Hermits are the ultimate American travel snack. Rumor has it that New England's ladies packed these beauties for their sailors heading off into the Atlantic. The history doesn't end there. My grandmother made them every week for fifty years. They taste of molasses and spice, the holidays -- it's the taste of family, when everyone is packed hip-to-hip in the backseat.
They're chewy, with little crumb, and they stay soft for weeks. The secret is the brown sugar -- it continues to draw moisture into the cookie, even after it's baked. So, Hermits aren't just for the first leg of a journey; tuck a few aside, and you'll be ready for the drive back home.
Here I've adapted my Grandmother's tried-and-true recipe. I've updated it from "handfuls" to cup measures and brought Hermits into the 21st century, with the addition of zucchini, flax meal, sour cream, dried cherries and almonds. They're filling, just a little sweet, and loaded with dried fruit and nuts.
My grandmother would have fed you these with coffee milk -- another New England tradition, but if you ask me, plain milk is even better. —PassTheKnife
Test Kitchen Notes
WHO: PassTheKnife is a New York City mom who conducted her first cooking lesson at age 5, when she taught her older brother to make toast.
WHAT: An old New England recipe for gingery molasses cookies is brought to the 21st century -- where it deserves to stay.
HOW: Pack your batter with all the best baking spices and add flax meal, grated zucchini, and dried fruit. Bake it in two large, almond-sprinkled logs, slice into cookies, and enjoy for weeks.
WHY WE LOVE IT: There’s something about updated recipes from the past that we just can’t resist (hello, Jell-O Fluff and Icebox Cake). So when we saw Grandma’s Hermit recipe with a modern upgrade, we immediately fell for it. Ginger cookies and zucchini bread unite forces in a chewy, crumby cookie that has almonds for crunch, dried fruit for sweetness, and sour cream for tang. Brown sugar keeps these cookies moist for days, so go ahead and take a detour on your road trip – you’ve got enough cookies to last you. —The Editors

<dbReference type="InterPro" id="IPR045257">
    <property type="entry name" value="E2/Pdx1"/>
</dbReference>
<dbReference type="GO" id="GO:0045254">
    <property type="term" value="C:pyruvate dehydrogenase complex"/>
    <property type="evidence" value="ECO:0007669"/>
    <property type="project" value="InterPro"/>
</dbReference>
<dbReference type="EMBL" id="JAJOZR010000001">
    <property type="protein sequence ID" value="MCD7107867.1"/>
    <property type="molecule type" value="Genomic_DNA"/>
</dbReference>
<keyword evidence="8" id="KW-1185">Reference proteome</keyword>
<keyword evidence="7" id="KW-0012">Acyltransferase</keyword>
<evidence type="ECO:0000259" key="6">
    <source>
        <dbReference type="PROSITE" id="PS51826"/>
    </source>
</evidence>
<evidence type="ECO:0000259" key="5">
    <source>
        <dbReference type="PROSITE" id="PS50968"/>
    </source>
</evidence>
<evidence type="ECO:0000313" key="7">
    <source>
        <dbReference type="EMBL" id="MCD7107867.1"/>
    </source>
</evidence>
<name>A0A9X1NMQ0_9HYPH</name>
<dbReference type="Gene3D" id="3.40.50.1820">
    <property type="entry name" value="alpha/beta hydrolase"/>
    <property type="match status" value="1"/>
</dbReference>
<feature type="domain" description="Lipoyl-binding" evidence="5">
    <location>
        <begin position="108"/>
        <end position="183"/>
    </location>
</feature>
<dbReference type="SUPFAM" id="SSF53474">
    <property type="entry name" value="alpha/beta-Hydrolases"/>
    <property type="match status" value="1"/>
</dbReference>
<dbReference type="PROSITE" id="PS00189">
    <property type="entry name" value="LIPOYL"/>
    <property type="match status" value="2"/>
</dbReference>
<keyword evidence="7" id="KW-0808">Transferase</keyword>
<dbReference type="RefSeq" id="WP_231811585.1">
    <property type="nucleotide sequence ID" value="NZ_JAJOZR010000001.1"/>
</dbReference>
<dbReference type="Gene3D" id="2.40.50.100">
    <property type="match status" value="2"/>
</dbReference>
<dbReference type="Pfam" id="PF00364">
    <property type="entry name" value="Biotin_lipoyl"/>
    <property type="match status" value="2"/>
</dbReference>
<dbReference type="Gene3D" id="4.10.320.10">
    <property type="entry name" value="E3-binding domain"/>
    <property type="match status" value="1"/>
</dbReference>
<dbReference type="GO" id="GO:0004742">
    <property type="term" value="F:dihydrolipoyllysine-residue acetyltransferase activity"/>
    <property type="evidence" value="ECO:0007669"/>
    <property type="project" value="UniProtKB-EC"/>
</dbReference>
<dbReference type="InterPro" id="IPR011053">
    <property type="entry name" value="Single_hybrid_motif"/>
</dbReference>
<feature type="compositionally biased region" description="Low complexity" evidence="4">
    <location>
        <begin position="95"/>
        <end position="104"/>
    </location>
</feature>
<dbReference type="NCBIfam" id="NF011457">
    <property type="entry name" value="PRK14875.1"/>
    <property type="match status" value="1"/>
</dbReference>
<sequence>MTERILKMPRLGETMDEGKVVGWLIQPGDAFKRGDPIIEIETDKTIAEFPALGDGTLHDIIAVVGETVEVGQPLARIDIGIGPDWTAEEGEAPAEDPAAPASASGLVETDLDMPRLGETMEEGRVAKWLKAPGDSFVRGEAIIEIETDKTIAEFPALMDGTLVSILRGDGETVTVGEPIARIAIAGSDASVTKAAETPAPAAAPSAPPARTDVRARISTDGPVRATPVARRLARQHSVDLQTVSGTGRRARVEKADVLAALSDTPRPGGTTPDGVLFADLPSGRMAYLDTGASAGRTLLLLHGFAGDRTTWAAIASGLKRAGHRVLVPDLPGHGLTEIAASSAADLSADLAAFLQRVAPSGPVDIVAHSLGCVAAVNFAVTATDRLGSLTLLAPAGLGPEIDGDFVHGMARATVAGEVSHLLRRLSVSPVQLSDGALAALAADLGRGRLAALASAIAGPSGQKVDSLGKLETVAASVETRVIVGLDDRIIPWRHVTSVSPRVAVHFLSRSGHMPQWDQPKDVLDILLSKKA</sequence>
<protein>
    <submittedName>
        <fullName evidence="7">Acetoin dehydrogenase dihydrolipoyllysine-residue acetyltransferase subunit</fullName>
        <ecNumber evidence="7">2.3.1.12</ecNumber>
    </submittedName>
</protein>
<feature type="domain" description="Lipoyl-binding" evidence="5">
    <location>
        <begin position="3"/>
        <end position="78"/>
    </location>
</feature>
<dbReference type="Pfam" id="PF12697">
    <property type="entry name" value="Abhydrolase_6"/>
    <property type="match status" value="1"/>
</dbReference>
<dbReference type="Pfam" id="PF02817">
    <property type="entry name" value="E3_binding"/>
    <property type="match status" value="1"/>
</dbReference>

Grandmom always mixed the dry ingredients first, so measure and stir together the flour, flax meal, baking soda, cinnamon, clove, allspice, ginger, and salt in a medium mixing bowl.
Then the wet ingredients come together. (Be sure to get out a large mixing bowl because the dry ingredients eventually end up here also.) Start by melting the butter, then stir into it the brown sugar, sour cream, and molasses. Crack a whole egg into the mixture. Then separate the second egg. Add the yolk to that big bowl and set the egg white aside (you'll brush it onto the batter before baking). Whisk the mixture thoroughly. Grate the zucchini and stir it in.
Stir the currants and dried cherries into the batter. Try not to eat too many. Then stir in the dry ingredients.
Cover your bowl and place it into the refrigerator. It should stay there at least 30 minutes, but my Grandmother insisted that 4 hours is the minimum. The sugar cozies up to the spice and the butter soaks into everything. The batter gets better and better and can rest in the refrigerator for up to a day.
When you take the batter out of the refrigerator, it will be stiff. Divide it into two logs, spread out on a parchment-lined cookie tray. The logs must be a few inches apart because the batter will expand generously.
Sprinkle your sliced almonds over the logs and spread them out. Then, figure out where you put that extra egg white and whip it with a fork for a minute. It will froth -- and then you can brush it over the top of the batter and almonds, giving it a nice sheen once cooked.
Place your cookie tray in a pre-heated 350-degree oven and cook your Hermits for 25 minutes, or until the almonds are toasted and the batter springs back to your finger when you give the cookie a gentle poke.
After you pull the Hermits out of the oven, let them sit for 15 minutes. Then use a large spatula to transfer the logs to a cutting board, where you can slice them up.
Storing Hermits properly is important if you plan to keep them for a while. Let them cool completely, then put them in an air-tight container -- they'll store well here for a few days. If you still have a few left, at that point, put a piece of bread in your cookie container. The cookies will absorb the moisture from the bread and keep nicely for another week.